In more recent times I ran into an industry friend of mine, Shawn McHenry while I was out in Chicago for an industry event. Shawn is from Mystic Koi in Upland, CA. We met for a couple of local brews on the famous Navy Pier while Shawn was moonlighting as a body guard for Mr. Eric Triplett, The Pond Digger. I followed up with Shawn by telephone to get some of his insight on the ever mysterious butterfly koi. We discussed some of the relatively short 20+ year history of butterfly koi including where they came from. I had heard lots of theories of intense breeding, strange feeding practices, and something that involved chicken blood, but none of them were true. The butterfly koi history is not very glamorous in that they were likely a basic river carp pulled from a drainage ditch in Indonesia and then selectively bred into what we know as butterfly koi. The carp fish that likely started it all was the result of cross breeding that resulted in somewhat elongated fins. In many respects a defect, a trait that represents a liability to wild fish. However, this trait had some interesting results that could be brought to market in the aquarium and pond trade, and the “butterfly koi” was born.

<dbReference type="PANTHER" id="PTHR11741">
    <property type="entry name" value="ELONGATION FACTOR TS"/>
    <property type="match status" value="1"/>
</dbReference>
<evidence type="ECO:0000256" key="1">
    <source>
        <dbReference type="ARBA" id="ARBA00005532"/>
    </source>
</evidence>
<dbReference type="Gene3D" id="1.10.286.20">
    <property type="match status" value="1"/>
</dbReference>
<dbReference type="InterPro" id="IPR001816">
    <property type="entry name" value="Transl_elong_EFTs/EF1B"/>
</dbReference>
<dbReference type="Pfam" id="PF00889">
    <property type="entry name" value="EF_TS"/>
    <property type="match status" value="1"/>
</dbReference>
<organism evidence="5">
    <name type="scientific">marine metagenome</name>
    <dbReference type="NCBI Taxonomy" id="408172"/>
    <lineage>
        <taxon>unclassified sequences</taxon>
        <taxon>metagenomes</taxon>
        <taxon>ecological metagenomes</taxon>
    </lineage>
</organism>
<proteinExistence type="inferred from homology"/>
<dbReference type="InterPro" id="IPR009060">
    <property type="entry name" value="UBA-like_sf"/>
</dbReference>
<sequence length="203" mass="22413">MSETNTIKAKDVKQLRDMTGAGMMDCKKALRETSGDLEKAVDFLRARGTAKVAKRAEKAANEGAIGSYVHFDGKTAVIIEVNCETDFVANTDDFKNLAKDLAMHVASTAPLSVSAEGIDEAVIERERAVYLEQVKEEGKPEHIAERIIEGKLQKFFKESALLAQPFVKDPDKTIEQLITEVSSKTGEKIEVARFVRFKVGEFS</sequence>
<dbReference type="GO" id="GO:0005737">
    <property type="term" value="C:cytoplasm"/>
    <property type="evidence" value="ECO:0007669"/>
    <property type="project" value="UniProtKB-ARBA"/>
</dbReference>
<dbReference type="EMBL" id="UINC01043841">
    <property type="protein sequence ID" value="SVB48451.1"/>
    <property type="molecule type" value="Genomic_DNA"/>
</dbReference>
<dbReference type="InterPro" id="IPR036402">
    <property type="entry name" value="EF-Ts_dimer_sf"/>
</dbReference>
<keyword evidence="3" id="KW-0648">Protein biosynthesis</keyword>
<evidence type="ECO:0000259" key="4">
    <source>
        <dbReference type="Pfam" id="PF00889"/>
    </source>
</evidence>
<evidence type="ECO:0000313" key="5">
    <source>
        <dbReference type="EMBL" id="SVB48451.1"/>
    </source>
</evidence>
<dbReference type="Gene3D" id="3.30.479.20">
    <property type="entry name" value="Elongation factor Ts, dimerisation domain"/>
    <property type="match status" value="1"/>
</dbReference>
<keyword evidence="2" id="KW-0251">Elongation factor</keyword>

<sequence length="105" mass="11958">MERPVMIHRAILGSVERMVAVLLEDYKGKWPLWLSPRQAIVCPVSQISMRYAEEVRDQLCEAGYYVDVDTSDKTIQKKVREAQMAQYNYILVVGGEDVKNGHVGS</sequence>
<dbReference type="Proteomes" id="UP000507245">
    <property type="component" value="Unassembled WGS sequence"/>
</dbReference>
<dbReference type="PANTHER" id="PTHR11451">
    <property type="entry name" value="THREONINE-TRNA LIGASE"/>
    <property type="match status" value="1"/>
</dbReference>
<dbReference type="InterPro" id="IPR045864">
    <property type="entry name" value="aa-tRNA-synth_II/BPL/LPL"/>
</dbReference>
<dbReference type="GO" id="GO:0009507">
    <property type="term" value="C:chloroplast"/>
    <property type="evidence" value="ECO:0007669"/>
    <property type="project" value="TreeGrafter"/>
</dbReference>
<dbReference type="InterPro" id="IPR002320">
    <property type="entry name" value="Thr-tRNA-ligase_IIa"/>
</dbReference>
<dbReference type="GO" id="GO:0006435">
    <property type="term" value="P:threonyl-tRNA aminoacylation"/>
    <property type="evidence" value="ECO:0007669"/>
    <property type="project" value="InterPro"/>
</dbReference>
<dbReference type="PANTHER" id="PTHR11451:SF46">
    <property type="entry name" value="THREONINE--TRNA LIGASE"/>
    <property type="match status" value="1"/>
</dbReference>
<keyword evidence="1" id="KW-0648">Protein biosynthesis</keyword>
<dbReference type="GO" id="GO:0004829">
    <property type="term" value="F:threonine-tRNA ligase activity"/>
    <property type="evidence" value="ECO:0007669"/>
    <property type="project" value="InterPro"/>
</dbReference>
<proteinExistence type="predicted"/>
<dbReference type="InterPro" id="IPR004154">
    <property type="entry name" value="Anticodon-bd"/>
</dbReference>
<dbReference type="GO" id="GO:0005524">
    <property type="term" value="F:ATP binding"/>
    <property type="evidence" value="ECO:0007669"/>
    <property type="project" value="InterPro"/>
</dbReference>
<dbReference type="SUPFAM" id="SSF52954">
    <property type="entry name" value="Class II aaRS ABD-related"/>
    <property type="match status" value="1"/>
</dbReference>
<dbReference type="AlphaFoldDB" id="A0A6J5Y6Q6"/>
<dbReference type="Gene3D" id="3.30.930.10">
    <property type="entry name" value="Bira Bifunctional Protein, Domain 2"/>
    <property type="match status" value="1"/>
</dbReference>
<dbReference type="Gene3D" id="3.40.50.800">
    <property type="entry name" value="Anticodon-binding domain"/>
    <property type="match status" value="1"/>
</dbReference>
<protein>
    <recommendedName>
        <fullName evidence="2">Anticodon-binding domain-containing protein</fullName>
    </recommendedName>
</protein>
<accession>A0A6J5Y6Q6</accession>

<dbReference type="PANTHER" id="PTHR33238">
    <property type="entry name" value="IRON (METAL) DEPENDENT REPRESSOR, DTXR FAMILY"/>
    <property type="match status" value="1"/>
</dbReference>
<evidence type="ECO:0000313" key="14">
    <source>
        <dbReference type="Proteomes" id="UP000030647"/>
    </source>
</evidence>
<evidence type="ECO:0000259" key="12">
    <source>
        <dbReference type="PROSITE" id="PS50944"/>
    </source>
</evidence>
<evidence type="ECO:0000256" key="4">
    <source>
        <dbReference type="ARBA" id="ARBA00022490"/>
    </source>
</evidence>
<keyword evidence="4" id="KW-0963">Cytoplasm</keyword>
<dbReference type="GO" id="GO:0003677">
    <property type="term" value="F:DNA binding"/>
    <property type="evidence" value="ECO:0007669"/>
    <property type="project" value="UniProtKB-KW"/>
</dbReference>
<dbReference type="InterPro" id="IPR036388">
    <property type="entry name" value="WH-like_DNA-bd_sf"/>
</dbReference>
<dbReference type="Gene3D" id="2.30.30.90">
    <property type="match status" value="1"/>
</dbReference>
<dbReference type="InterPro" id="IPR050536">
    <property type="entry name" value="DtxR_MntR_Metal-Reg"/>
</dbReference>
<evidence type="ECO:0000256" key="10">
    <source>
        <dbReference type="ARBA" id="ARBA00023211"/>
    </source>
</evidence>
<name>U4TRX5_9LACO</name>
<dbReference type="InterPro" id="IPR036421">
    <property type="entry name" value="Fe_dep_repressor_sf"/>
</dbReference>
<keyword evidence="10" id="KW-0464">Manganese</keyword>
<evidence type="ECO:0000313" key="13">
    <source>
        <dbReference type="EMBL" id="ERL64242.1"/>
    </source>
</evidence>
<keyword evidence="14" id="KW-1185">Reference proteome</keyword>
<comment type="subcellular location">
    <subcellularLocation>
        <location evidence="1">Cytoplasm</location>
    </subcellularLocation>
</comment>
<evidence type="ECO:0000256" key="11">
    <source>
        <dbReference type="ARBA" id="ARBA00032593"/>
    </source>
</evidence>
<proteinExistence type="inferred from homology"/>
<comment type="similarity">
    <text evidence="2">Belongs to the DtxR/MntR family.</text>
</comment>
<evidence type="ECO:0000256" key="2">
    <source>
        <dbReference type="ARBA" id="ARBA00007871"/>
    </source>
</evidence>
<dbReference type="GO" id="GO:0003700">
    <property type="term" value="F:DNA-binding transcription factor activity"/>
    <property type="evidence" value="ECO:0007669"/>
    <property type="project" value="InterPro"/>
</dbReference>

But the name! What about the name? Why butterfly? As I said earlier, I much prefer the term dragon koi, or simply long fin koi, but I’ve even heard them called American koi and that is just nasty. But legend has it that the term “butterfly koi” was indeed coined by an American breeder Wyatt LeFever. LaFever started interbreeding this new long fin variety with metallic koi and commercially produced the first long finned koi, or butterfly koi. He claimed that because of this variety’s genetics being closer to wild carp they had better tolerance of high and low water temperature extremes. This close link to the wild carp brings some problems to the table as well. Shawn explains that because of pure blood lines going back a hundred plus years for many of today’s high quality koi, the butterfly will not be able to achieve excellent conformity (body shape and balance) which is extremely important in traditional koi judging criteria. The Butterfly is heavily bred in Malaysia, Thailand, and Vietnam; and they are bred more for quantity than quality. The techniques to create the elongated fins can be achieved by stunting the body growth of these fish while encouraging growth of the fins and tails. The overall growth of the fish even when reaching its final destination pond will be a very slow growth rate for the life of the fish. This will often end up with an interesting looking fish marketable in the US, but not so popular in Europe and all but shunned in Japan. The butterfly cannot even be judged by any traditional means because of the typically more sleek bodies and the highly variable fin lengths. In other words there is no conformity to the koi, therefore making them “unjudgeable”.